Getting Double the People to Your Events

Getting Double the People to Your Events

It's desperately frustrating these days getting people to follow through on their desire to attend an event. Even if they've committed in principal, by registering, it doesn't actually guarantee that they'll show up.

It's the fast pace of the modern world where all too often people can be easily side-tracked by something else that comes up at the last minute. And disappointingly it doesn't even mean that they got a better offer; more like the alternative offer was front of mind and resonated with how the person was feeling in that split second when the decision was made. Which means your event gets forgotten and you've got a growing list of 'no shows'.

There are three tactics you could incorporate into your event marketing that will turn this situation around and get you double your attendance numbers. It's simply a matter of knowing where to start and what to do differently!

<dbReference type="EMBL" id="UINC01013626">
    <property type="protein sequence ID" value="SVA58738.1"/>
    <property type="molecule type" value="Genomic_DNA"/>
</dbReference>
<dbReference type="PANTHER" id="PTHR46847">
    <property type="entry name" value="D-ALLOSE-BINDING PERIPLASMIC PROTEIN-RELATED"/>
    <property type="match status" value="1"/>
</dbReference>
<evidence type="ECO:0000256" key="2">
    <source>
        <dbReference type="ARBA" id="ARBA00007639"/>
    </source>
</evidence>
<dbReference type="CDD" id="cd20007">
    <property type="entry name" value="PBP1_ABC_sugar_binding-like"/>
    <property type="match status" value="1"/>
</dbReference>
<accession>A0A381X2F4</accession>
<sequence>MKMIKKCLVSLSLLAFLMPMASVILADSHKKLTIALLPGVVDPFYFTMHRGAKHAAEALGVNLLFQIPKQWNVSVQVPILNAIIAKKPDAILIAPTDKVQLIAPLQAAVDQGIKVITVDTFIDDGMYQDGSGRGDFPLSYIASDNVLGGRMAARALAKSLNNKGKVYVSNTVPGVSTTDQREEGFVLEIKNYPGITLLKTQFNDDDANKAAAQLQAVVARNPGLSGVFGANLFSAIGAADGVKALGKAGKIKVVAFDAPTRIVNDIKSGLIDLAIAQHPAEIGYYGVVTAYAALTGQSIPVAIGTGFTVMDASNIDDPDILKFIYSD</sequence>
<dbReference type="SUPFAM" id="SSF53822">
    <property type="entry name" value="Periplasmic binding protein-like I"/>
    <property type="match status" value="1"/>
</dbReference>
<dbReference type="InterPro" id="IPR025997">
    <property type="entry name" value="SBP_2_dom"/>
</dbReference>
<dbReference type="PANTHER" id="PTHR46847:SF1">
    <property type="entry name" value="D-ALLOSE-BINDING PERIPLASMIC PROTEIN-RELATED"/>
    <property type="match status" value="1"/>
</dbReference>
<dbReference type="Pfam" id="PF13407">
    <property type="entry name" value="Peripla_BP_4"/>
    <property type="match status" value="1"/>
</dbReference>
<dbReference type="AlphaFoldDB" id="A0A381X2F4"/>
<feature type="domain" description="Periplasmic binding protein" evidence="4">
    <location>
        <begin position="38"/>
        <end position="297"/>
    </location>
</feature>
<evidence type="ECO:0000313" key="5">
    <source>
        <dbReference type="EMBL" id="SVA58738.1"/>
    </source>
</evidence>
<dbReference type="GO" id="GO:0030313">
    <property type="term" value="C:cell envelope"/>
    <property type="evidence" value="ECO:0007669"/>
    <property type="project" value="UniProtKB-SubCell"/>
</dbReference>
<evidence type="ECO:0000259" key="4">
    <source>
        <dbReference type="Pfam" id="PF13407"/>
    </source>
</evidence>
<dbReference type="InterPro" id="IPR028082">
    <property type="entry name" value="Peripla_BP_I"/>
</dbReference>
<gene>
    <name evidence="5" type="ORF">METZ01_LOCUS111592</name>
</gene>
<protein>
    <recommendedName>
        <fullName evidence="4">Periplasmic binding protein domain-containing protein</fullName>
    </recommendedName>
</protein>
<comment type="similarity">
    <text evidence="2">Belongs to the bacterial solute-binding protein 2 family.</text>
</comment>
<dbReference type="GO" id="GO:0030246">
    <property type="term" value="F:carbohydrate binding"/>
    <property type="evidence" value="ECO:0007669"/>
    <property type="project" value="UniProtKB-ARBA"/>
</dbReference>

Getting More People to Register

The first thing to overcome is how you will entice them to consider attending your event.

For some people the fact that they'll get to see you in-person will be enough of an incentive for them to come; which is fantastic.

However, what about all those people who have already seen you before; at a book signing perhaps? These people will need a bit more of a push.

Then there are those people who've never heard of you or your book at all. Getting these people to take action is even more challenging.